The Los Angeles sun can make for very deep shadows, nowhere deeper it sometimes seems than in the movies. There are those directors like Robert Altman who take great pleasure in tossing their characters into these pools of dark, usually to drown. Not Lisa Cholodenko: In the young director's new movie "Laurel Canyon," the characters don't ride out earthquakes or brave any of the other plagues that filmmakers are so fond of launching against us. For her and her characters, Los Angeles isn't a curse or a benediction, a troubling state of mind or a vacuous lifestyle choice. It's just home, shadows and all.
Cholodenko was raised in the Valley, and like many of us who drive through Laurel Canyon, she probably often wondered what went on beyond its embankments. (The traffic certainly gives you plenty of think time.) Over the years, residents such as Harry Houdini and Frank Zappa lent to the canyon's mystique as a boho refuge, as did Joni Mitchell with her 1970 album "Ladies of the Canyon."
In Jane (Frances McDormand), Cholodenko has created her own lady of the canyon, a legendary record producer whose shelves are lined with photographs of her hanging with Joni, Bruce and everyone who was anyone in the music business. Now in her early 40s, Jane is still going strong, mixing tracks with a hot young British band, whose lead singer, Ian (Alessandro Nivola), is also sharing her bed.
Jane embodies a wealth of site-specific contradictions. She chugs vegetable juice and smokes like a chimney, recalling writer Jerry Stahl's observation that here even addicts eat organic. More awkwardly, she plays earth mother to everyone save her son, Sam (Christian Bale), who, perhaps because he seems too old to be her kid, refers to Jane strictly (and dourly) by her first name. A medical student, Sam has moved back home for a summer job at a hospital. With his fiancee, Alex (Kate Beckinsale) in tow, he has arranged to live at the Laurel Canyon house while his mother moves into her Malibu retreat. Jane, meanwhile, has donated her ocean digs to a former boyfriend, a fact she forgets to tell Sam until he and Alex are at her door, clutching rollaway suitcases as tightly as they clench their jaws.
A psychological patchwork, "Laurel Canyon" tells the story of how Jane, Sam, Alex and Ian come together and fall apart, individually and together. Sam, who barely can contain his fury at his mother for a lifetime of unexplained injury, has become a physician in desperate need of self-healing. Alex, her hair primly upswept and her computer crammed with dreary data (she's writing a dissertation on the reproductive life of fruit flies), betrays all the earmarks of a woman on the verge of an affair, a divorce or a prescription for antidepressants. As soon as the two move into Jane's house, they start drifting apart. Sam loiters around a fellow resident (Natascha McElhone, brandishing an Israeli accent), while Alex starts dropping by Jane's recording studio, ostensibly to give her opinion on the band's new single.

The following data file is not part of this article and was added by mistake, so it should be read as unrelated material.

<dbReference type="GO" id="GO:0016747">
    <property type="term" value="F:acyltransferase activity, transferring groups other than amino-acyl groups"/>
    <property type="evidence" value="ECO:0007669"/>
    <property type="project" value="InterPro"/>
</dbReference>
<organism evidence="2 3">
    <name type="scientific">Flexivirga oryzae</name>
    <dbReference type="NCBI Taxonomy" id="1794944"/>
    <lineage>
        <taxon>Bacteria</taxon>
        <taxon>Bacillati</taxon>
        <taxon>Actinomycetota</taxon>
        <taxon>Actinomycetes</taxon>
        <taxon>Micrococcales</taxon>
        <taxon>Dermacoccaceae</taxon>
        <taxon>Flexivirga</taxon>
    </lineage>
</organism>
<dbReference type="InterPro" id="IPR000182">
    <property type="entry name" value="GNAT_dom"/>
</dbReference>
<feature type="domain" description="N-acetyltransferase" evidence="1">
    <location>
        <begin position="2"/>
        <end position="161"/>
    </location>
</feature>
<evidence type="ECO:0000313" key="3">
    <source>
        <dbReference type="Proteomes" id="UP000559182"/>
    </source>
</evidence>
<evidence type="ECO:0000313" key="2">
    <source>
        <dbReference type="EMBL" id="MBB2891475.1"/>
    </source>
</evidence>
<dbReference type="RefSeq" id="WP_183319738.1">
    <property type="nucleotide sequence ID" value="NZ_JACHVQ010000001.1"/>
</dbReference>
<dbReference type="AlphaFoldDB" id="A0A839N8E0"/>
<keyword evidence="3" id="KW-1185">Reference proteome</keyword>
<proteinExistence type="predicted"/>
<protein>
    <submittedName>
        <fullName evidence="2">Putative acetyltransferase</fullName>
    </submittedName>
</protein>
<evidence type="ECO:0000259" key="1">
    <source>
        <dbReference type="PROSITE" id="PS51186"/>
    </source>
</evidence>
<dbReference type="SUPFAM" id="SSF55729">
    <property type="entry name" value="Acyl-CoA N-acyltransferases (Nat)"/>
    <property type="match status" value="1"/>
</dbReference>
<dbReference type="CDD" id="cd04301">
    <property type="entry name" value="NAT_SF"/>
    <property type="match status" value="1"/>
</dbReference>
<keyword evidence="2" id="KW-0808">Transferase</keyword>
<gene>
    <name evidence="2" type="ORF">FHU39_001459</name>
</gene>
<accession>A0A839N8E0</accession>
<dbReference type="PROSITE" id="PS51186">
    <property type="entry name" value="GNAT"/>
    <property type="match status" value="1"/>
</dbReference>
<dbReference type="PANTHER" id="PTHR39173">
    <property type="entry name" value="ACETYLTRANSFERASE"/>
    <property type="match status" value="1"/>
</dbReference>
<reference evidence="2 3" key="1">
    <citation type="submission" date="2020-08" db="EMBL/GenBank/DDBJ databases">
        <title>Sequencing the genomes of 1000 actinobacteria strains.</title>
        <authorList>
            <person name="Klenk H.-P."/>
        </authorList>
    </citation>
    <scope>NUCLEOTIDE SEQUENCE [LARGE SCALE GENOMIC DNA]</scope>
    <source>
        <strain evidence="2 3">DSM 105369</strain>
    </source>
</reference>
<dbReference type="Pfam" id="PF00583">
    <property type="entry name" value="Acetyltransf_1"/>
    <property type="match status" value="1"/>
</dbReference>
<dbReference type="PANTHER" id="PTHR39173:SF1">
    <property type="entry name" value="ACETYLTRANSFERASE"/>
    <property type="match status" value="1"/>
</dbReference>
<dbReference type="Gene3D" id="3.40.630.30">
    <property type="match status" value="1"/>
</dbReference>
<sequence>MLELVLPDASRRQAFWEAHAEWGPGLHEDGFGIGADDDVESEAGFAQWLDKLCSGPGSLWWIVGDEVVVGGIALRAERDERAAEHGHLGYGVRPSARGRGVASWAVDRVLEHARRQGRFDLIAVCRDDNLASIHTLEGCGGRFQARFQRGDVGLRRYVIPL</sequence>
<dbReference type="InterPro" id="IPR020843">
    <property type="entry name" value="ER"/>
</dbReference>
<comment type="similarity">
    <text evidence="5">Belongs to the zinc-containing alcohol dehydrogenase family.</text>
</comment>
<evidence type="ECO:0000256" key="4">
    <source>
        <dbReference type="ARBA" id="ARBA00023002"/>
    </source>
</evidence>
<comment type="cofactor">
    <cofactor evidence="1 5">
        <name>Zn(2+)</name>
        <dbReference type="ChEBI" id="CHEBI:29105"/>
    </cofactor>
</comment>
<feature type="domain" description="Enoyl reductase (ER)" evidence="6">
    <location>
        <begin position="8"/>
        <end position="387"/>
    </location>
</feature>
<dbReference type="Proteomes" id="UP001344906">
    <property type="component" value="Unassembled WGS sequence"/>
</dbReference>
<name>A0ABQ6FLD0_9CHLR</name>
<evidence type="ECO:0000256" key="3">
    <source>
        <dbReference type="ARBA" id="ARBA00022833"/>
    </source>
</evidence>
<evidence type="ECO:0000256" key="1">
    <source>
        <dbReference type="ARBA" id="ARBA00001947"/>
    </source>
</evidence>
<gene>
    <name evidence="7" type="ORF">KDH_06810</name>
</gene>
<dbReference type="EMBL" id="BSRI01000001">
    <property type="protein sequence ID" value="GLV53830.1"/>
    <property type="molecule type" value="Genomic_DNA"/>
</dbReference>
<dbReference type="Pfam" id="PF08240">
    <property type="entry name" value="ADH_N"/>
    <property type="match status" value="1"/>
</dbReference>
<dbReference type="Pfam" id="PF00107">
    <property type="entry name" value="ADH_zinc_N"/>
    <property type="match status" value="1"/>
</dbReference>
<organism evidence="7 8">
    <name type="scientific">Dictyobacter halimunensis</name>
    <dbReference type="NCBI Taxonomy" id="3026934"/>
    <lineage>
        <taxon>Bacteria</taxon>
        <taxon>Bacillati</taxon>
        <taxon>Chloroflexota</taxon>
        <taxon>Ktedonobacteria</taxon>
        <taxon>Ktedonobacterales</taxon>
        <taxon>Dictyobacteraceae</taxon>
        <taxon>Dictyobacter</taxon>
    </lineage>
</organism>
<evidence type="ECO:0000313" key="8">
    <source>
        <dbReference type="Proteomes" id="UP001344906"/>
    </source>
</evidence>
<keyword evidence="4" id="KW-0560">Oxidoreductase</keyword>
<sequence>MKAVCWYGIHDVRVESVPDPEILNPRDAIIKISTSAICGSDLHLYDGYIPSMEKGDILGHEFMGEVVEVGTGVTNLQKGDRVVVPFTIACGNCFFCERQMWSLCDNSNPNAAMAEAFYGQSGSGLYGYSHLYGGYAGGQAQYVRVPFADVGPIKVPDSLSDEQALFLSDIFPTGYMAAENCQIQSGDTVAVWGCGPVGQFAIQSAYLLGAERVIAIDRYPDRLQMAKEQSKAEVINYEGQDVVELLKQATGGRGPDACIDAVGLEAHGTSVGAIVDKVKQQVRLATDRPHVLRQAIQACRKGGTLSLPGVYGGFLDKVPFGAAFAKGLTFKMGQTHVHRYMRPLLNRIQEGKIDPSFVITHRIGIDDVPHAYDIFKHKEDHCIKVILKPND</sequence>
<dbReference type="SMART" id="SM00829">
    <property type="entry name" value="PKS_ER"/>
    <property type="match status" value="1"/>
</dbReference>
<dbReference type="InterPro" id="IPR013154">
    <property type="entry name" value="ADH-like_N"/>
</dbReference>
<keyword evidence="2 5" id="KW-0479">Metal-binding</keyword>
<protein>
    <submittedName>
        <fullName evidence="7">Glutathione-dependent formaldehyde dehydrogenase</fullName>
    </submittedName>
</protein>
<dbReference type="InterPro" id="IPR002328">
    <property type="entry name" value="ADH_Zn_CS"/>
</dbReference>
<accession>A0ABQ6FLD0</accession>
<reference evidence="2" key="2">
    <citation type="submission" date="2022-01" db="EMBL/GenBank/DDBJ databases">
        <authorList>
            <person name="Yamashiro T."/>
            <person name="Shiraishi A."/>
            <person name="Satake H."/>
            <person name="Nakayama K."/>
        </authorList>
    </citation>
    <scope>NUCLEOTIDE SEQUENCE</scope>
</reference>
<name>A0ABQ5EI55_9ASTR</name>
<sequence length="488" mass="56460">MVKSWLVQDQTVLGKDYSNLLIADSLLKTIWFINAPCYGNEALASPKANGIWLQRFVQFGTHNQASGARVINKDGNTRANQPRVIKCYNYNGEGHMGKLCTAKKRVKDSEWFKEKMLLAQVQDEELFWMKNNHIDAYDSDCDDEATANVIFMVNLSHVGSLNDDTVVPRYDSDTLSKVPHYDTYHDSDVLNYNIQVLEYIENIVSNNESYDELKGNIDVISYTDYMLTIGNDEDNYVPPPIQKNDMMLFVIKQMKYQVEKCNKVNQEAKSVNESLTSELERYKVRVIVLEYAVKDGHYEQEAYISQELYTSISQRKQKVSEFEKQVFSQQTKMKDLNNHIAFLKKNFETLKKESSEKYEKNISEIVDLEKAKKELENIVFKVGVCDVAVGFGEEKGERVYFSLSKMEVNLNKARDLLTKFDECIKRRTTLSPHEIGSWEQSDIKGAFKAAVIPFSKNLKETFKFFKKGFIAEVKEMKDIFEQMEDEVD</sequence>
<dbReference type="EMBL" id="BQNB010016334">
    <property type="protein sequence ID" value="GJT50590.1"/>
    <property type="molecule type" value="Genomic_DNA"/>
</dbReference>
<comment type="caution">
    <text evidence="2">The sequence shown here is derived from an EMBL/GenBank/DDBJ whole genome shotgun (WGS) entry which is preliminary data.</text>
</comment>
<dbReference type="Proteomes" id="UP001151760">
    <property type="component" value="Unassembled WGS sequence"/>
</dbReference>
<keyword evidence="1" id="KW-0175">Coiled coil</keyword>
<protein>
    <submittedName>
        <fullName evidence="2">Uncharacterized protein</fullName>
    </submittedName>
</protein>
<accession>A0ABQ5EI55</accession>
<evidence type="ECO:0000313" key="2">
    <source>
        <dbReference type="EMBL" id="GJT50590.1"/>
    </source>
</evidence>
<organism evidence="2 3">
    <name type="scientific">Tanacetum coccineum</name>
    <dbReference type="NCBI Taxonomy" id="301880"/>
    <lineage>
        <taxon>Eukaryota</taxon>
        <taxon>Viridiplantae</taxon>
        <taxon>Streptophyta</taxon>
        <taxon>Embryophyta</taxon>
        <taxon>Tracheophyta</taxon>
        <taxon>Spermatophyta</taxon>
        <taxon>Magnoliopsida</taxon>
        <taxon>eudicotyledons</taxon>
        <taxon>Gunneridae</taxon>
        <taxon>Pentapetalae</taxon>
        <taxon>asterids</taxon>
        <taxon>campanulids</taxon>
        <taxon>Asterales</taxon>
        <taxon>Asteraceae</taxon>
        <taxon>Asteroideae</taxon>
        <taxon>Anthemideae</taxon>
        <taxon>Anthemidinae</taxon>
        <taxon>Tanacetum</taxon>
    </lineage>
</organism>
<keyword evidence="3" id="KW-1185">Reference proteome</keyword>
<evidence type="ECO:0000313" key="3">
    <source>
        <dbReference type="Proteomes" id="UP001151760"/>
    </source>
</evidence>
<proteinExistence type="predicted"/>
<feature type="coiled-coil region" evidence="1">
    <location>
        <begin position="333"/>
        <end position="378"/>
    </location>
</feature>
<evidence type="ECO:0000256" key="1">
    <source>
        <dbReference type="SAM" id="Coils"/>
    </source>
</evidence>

In its milieu and parallel story lines, the film suggests a bantam "Short Cuts," but for better and for worse, this is Altman without the razored edge. Cholodenko elicits appealing performances from her ensemble, but she never pushes their characters anywhere there isn't an easy out. Sam and Alex are primed for change (they approach sex like engineers poring over blueprints), and Jane could easily rock their world if given a chance.
Unlike her son, she has followed her bliss, changing partners carelessly while staying true to her own self. Yet for all the story's free-range anger, repression and resentment, there remains something overly polite and safe about these characters. With the pointed exception of Jane, they suffer from that cliched L.A. syndrome: They're too nice for a dark side.
That's too bad because there's a lot that's very fine about "Laurel Canyon." There wasn't a moment in the film that I didn't enjoy, but neither was there anything that got my mind or heart racing. Cholodenko is clearly talented but it's less clear whether she's afraid to push harder or whether this is as far as she can go. When her first feature "High Art" was released, most of the attention centered on its star, Ally Sheedy, but the real revelation was off to the side, with Patricia Clarkson's dyspeptic German addict. Cholodenko has a way with difficult women, and hands down the best part of "Laurel Canyon" is McDormand's sexy, tough performance, which creates a terrific gravitational pull. On paper, Jane comes across somewhat blurry, but in the actress' watchful eyes there are stories yet to be told. Maybe next time Cholodenko will tell them.
MPAA rating: R, for sexuality, language and drug use.
Times guidelines: Nudity, some kinky sexual entanglements and loads of pot smoking.
A Sony Pictures Classics release in association with Good Machine International, an Antidote Films production, released by Sony Pictures Classics. Director-writer Lisa Cholodenko. Producers Susan A. Stover, Jeffrey Levy-Hinte. Director of photography Wally Pfister. Production designer Catherine Hardwicke. Editor Amy E. Duddleston. Music supervisor Karyn Rachtman. Original score Craig Wedren. Costume designer Cindy Evans. Casting Deborah Aquila, Tricia Wood. Running time: 1 hour, 41 minutes.
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